Third, characteristics stand as surrogates for and are usually keys or identifiers of larger groups of data which depend entirely for their existence (existence dependent) on the presence of that characteristic. In many cases, each specific characteristic value implies the need for a specific (unique to it) set of attributes or group of data elements, one specific group of data per characteristic value. These groups of data are called data groups, records, or in the relational context they are called functional dependency groups.
In the example above (and as illustrated in figure 13-5), the business data about nonexempt employees must include a data group which is used to determine how overtime is to be compensated (agreed upon work week, agreed upon work hours per day, agreed upon work start and end times, rates/overtime hour, rates/shift, etc.)
These data groups are based on the value of the characteristic itself, or on a unique sequence of characteristic values, and are in third normal form.
In those cases where these data groups are existence dependent on a specific value of the characteristic, these single value dependent data groups are in fourth or fifth normal form.
This will be elaborated on later when we address the topic of classification and normalization.
The data model uses characteristics to group entities into families and groups within families. Each entity must have some distinguishing characteristic which determines its family and group membership. These characteristics could be used to form a data equation of the form:
entity = f(characteristic (1), characteristic (2), ..., characteristic (n))
The definition of each characteristic must describes its function, role or in identifying family or group membership, and what particular aspect of the entity it relates to. The definition must also describe why that particular characteristic is used and where its values originate.
The definition of a characteristic should indicate why it is used. A suggested form for the definition of a characteristic is as follows:
The list of values of the characteristic (name of characteristic) are:
The following statement should be added when the characteristic is dependent to another characteristic:
The characteristic (name of characteristic) further qualifies the characteristic (name of characteristic).
where: (name of the characteristic) is the English name of the list of values
(what is being delineated) states what aspect of the entity is being described.
(name of entity) is the name of the entity family.
The characteristic pay cycle further qualifies the characteristic pay status.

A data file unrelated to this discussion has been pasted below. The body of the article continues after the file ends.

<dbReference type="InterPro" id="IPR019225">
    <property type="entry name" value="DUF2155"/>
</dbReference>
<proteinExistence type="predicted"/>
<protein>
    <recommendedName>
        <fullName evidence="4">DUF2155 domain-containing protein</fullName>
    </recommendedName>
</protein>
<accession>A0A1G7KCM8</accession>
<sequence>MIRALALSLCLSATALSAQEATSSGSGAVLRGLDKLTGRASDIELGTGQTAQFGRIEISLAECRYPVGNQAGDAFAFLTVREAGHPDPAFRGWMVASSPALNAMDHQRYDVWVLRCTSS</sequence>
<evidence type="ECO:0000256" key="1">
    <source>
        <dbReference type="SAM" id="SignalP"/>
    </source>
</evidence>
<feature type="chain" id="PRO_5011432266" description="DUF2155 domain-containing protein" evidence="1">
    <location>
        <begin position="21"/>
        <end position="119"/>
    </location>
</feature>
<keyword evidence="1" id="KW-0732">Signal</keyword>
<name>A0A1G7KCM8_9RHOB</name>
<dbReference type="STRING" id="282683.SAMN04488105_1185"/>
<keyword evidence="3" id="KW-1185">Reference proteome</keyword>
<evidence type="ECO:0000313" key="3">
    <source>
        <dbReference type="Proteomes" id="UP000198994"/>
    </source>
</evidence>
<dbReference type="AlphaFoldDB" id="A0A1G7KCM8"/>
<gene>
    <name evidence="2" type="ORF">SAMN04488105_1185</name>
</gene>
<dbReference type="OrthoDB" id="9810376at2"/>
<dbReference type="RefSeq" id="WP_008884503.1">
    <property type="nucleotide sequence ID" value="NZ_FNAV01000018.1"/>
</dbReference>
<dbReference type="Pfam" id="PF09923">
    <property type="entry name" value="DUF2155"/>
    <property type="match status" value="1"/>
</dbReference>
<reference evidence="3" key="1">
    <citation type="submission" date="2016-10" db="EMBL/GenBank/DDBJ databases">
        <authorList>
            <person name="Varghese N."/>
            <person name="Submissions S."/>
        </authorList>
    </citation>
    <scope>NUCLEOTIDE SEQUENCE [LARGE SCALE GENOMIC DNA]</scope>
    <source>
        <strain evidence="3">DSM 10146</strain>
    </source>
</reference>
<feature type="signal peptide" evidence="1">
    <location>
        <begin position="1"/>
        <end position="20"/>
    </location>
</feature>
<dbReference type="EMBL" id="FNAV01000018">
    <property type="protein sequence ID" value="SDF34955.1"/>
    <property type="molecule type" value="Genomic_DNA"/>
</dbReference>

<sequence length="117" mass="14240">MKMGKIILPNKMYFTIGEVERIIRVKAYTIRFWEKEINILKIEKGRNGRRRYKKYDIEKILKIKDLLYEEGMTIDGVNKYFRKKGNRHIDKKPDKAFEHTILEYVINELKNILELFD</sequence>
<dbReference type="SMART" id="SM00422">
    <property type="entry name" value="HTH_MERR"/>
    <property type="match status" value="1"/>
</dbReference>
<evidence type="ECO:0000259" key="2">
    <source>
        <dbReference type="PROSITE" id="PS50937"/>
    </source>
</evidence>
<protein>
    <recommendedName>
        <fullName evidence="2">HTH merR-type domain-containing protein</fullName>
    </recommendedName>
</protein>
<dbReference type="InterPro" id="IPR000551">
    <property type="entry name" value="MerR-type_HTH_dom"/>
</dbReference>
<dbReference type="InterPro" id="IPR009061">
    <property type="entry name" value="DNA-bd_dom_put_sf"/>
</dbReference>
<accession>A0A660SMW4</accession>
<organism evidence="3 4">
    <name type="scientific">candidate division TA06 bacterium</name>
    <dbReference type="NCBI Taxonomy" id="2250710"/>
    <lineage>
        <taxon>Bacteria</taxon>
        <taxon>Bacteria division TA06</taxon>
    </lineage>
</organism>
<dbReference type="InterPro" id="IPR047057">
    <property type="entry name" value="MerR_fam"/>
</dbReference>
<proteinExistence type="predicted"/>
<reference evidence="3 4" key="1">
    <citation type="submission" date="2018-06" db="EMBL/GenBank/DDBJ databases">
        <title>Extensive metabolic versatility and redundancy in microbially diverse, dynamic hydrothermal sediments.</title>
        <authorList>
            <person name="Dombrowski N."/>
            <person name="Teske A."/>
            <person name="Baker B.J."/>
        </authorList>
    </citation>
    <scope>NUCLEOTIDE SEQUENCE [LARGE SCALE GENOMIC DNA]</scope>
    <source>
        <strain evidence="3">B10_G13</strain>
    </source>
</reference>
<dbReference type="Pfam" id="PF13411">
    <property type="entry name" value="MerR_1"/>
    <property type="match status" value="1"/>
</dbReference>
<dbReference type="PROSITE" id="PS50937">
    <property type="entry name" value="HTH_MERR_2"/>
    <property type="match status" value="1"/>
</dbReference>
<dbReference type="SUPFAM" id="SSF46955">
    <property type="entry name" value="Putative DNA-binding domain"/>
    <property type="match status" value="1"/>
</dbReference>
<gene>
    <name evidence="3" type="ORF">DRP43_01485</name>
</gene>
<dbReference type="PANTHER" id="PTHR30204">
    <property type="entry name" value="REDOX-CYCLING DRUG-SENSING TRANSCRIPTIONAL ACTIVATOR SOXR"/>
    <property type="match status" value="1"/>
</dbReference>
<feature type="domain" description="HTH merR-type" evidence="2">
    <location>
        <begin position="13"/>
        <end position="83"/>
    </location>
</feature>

The three goals of the data model
The data modeling process must accomplish several goals.
The first goal is to determine the labels of the major families of entities within the firm. A family of entities - or an entity family - is that group of entities whose members share one or more meaningful (to the firm) characteristics that separate those members from all other entities.
The second goal of the data model is to determine the composition of each family and to determine the data the firm must collect about the family members.
The third and final goal of the data model is to determine how the data should be grouped for maximum efficiency and maximum utilization.
The first goal of the data model
The activities associated with the first goal distinguish one family of entities from another. That is they define the scope and boundaries of each entity family. These activities are extensional (entity family outward), or inter-family analysis activities, and use extensional characteristics.
The achievement of this first goal - the identification of these entity families - is the primary product of the conceptual phase. This phase creates a definition of that entity family that describes why the group was formed and why the group is meaningful to the firm.
The model also attempts to identify those groups that are interrelated. That is those combinations of groups which need to be cross references with each other or which need to be used in combination with each other. For example, the firm must maintain records that reflect where each employee works (a cross reference between the records pertaining to the employee and the records pertaining to a location).
In order to maintain a manageable number of entities, the data model attempts to achieve a balance between entities whose definitions are so abstract that they include entity occurrences that are not of interest to the firm (i.e. all people) and entity definitions that are so discrete or narrow that the cannot be effectively managed or processed since they form a myriad of groups each of which contains a very small population of members. To achieve this balance, the documentation of the firm must be examined and the employees of the firm must be interviewed to determine the labels of the different groups of entities that are used or referred to by the members of the firm in actual practice.
To place this problem in perspective, we can look at the basic form of the entity definition:
An (label of the entity family) is a (real or logical person, place, thing, concept or event) that:
characteristic (n) is something the entity must be, or must do. A characteristic must have a range of discrete values which are testable.
An example of such a definition might be:
A contract (the label of the entity family) is a legally binding written statement of agreement (the entity family is a collection of things, in this case documents) between the firm and a customer obligating the firm to provide one or more products and/or services to the customer and obligating the customer to pay for those products and/or services provided (the list of characteristics a contract must have).